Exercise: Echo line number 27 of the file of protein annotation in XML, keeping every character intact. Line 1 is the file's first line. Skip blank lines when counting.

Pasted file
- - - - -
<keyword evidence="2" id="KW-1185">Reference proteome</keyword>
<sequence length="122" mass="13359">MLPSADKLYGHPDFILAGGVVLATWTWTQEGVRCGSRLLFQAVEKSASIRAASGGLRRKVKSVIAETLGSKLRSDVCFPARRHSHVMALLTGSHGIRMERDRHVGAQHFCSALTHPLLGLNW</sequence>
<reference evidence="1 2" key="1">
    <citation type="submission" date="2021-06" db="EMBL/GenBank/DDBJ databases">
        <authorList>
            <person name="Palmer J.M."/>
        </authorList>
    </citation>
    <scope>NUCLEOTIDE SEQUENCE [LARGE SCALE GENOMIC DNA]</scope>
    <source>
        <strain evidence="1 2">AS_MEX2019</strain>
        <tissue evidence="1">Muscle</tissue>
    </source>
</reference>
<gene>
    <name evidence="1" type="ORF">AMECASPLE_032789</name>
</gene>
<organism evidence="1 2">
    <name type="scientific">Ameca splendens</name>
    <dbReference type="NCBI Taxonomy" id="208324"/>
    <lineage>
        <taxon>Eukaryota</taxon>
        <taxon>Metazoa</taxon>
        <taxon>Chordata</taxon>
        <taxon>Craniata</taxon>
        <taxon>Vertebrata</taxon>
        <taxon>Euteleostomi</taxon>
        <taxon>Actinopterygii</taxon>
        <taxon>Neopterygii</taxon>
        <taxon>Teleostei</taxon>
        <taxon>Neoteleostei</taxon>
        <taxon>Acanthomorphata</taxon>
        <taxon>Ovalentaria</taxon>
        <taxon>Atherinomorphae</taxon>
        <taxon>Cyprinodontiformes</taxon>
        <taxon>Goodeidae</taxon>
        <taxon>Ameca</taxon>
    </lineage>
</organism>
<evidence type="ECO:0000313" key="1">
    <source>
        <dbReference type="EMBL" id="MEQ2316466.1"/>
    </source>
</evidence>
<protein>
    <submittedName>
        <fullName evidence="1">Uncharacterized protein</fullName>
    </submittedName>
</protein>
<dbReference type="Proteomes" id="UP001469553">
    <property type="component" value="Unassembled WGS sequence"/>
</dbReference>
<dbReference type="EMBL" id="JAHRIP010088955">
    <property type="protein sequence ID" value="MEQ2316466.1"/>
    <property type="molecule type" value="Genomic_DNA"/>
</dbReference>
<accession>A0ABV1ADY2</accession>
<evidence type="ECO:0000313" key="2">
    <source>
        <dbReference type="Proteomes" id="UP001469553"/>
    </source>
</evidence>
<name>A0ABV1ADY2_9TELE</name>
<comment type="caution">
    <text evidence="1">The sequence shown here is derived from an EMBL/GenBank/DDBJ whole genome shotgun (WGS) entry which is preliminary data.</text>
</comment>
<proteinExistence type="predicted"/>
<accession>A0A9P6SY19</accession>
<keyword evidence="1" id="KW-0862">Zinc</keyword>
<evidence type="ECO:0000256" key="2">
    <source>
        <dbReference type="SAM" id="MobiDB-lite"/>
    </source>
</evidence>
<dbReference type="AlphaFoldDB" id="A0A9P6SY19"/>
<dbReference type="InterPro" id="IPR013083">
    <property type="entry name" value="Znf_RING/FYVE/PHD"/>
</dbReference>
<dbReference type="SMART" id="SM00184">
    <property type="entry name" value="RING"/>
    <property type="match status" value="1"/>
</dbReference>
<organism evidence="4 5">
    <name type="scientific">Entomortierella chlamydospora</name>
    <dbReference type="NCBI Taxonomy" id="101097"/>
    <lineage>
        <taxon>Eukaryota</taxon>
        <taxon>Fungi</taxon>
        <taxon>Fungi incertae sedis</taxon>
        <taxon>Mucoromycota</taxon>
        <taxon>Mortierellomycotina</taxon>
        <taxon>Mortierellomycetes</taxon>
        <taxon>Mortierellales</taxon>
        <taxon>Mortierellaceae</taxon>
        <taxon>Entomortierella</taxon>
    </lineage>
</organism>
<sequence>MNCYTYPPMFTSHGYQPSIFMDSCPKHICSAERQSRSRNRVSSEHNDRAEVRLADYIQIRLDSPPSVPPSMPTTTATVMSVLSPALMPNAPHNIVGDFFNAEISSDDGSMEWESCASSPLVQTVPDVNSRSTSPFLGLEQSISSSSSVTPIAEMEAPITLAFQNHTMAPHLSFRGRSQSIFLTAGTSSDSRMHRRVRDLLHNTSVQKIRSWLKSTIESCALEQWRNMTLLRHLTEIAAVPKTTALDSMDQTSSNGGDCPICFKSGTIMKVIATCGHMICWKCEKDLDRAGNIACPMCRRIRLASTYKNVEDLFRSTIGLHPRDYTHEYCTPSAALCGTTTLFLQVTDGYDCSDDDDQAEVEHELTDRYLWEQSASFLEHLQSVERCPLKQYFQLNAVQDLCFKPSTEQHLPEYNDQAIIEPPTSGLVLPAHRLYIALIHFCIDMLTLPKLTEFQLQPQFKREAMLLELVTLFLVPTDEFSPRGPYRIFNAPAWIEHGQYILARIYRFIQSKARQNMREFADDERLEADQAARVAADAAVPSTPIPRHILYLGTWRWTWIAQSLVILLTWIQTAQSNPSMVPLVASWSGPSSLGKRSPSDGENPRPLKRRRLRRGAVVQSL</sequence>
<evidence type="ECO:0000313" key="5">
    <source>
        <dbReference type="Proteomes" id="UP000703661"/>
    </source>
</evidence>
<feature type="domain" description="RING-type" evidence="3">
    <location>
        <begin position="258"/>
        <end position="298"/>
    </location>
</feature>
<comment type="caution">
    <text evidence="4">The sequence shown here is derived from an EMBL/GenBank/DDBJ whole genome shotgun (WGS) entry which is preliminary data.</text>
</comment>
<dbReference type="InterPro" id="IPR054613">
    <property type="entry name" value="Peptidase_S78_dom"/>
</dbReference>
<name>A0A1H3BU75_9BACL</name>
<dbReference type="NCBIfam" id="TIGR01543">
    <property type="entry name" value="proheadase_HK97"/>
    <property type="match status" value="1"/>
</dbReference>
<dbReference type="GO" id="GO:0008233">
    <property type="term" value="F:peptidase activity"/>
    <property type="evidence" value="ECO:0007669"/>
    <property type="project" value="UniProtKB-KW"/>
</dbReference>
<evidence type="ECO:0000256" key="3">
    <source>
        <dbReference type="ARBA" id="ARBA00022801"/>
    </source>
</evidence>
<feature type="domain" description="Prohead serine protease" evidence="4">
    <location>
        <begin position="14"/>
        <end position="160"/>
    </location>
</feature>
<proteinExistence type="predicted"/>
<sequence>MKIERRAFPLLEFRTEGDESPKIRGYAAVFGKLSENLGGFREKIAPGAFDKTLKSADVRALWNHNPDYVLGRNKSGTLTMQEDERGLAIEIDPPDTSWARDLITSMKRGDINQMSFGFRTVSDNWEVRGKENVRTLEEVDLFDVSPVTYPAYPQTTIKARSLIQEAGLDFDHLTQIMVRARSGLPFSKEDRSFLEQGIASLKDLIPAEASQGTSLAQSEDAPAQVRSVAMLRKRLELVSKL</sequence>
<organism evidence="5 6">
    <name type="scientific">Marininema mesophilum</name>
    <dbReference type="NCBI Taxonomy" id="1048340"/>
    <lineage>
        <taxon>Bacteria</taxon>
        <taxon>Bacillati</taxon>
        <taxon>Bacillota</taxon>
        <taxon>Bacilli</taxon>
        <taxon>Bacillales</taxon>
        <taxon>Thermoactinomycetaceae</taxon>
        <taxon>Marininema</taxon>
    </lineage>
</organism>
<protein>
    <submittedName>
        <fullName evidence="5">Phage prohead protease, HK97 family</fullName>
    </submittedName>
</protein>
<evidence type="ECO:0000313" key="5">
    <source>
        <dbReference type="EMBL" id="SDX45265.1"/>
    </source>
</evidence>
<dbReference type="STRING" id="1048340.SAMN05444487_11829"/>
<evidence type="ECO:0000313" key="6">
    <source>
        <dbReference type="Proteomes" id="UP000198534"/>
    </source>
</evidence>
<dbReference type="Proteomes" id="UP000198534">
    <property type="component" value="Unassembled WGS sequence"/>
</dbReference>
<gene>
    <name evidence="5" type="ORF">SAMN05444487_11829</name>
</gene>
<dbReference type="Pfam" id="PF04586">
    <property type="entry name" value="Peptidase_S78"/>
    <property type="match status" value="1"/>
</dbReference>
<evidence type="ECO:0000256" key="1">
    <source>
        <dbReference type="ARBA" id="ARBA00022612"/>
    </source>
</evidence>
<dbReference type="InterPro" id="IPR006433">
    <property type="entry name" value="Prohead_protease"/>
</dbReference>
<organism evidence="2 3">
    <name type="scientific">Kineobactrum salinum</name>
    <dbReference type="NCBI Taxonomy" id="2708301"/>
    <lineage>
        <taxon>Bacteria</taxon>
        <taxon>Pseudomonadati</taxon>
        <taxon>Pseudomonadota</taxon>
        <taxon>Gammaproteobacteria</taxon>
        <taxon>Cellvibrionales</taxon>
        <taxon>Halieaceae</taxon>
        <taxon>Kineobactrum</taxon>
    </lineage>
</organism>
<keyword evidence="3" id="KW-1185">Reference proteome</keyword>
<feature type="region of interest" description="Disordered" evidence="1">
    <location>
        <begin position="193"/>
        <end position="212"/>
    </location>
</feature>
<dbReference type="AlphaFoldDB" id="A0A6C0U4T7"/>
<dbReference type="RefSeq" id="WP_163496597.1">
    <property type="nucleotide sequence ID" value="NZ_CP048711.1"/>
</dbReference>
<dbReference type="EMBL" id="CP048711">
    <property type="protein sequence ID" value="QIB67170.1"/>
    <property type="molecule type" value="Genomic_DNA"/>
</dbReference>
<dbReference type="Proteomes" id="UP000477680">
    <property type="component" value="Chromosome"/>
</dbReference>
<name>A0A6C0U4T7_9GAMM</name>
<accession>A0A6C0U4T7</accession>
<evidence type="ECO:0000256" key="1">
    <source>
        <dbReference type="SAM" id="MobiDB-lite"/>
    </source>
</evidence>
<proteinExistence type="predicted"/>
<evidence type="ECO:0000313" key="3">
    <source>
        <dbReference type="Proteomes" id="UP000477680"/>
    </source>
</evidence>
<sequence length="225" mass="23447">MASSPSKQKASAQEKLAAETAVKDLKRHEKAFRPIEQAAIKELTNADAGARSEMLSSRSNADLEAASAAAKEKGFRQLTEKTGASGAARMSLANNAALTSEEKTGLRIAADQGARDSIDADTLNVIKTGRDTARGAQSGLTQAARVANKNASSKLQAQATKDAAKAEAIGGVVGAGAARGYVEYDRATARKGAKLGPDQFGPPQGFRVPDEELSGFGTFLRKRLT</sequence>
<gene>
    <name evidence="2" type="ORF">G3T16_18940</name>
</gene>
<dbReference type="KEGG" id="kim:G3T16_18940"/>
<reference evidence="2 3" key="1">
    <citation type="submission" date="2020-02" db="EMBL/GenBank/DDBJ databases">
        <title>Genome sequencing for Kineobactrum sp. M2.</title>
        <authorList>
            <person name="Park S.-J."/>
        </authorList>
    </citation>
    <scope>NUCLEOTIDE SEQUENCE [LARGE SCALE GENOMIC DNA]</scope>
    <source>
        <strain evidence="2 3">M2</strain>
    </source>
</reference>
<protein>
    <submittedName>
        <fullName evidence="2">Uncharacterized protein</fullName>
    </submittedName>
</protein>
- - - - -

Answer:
        <taxon>Euteleostomi</taxon>